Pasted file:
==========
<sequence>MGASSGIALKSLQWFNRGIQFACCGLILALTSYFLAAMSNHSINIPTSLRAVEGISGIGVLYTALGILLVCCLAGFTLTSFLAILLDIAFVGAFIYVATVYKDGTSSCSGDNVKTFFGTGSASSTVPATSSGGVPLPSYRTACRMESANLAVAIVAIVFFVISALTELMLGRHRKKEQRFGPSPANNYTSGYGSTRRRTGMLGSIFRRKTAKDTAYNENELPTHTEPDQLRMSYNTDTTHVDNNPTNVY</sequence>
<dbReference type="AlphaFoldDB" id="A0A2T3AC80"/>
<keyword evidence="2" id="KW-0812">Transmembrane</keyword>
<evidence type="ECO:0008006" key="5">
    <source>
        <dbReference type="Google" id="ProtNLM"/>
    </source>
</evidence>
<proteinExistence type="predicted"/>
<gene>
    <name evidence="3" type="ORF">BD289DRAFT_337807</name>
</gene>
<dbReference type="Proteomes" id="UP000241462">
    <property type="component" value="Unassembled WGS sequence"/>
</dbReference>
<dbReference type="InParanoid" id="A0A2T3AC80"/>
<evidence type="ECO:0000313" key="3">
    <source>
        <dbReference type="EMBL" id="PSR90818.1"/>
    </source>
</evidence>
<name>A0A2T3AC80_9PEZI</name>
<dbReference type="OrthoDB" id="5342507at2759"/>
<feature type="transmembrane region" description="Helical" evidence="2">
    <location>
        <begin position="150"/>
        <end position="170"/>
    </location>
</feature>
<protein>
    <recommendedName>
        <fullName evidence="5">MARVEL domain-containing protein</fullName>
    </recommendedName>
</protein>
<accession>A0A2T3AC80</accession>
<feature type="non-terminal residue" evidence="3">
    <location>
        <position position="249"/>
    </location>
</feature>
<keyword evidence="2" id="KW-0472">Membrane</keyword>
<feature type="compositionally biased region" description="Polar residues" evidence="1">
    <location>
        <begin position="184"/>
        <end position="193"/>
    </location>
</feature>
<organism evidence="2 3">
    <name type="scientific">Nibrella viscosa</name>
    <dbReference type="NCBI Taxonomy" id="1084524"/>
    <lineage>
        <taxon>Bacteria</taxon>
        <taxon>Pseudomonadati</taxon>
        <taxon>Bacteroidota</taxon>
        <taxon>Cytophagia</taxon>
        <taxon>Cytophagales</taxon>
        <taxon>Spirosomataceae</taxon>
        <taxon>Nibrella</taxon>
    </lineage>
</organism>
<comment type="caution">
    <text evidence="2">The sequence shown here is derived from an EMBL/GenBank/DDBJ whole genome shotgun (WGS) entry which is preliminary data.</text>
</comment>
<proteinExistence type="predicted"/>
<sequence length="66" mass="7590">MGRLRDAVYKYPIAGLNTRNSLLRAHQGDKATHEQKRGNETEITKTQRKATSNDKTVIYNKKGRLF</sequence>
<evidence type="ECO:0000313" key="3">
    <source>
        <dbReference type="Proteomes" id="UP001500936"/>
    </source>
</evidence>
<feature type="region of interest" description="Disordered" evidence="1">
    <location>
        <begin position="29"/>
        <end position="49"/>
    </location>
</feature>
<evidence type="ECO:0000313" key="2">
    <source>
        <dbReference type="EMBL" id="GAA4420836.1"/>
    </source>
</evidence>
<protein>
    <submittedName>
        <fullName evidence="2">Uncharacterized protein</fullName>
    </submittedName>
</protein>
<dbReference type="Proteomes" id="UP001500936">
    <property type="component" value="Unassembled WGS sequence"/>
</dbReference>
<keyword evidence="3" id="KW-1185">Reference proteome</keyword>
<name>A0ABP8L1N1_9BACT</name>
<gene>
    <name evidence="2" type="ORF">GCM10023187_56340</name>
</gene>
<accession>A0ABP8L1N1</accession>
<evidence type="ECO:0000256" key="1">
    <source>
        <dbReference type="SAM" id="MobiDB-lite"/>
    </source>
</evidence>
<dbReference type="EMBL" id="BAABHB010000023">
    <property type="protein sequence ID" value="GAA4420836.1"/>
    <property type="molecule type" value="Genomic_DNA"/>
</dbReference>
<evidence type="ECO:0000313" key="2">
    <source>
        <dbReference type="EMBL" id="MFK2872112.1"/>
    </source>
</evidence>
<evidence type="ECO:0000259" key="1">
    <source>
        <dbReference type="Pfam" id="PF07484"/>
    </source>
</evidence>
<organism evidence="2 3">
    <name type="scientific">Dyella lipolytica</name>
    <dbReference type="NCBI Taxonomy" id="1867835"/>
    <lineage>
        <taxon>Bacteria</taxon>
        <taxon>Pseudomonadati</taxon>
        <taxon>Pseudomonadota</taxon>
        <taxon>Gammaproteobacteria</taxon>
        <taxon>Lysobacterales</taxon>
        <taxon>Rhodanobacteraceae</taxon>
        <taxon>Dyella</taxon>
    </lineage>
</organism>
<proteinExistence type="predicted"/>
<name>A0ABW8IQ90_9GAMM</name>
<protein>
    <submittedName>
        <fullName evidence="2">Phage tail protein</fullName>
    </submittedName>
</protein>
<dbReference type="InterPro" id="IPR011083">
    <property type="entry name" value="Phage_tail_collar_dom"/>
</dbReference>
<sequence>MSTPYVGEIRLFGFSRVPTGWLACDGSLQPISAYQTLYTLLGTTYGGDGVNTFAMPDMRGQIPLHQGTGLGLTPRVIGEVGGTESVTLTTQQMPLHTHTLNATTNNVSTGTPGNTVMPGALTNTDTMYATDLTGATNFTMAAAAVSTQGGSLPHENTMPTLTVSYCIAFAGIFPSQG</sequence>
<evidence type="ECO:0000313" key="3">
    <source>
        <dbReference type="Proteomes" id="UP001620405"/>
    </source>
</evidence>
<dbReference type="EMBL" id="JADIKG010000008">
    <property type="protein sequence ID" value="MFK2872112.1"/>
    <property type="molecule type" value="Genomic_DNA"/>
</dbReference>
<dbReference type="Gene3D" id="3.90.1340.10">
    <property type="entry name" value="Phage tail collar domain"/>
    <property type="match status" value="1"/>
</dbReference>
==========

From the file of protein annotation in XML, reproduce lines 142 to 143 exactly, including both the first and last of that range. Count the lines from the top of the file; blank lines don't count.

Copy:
    </source>
</evidence>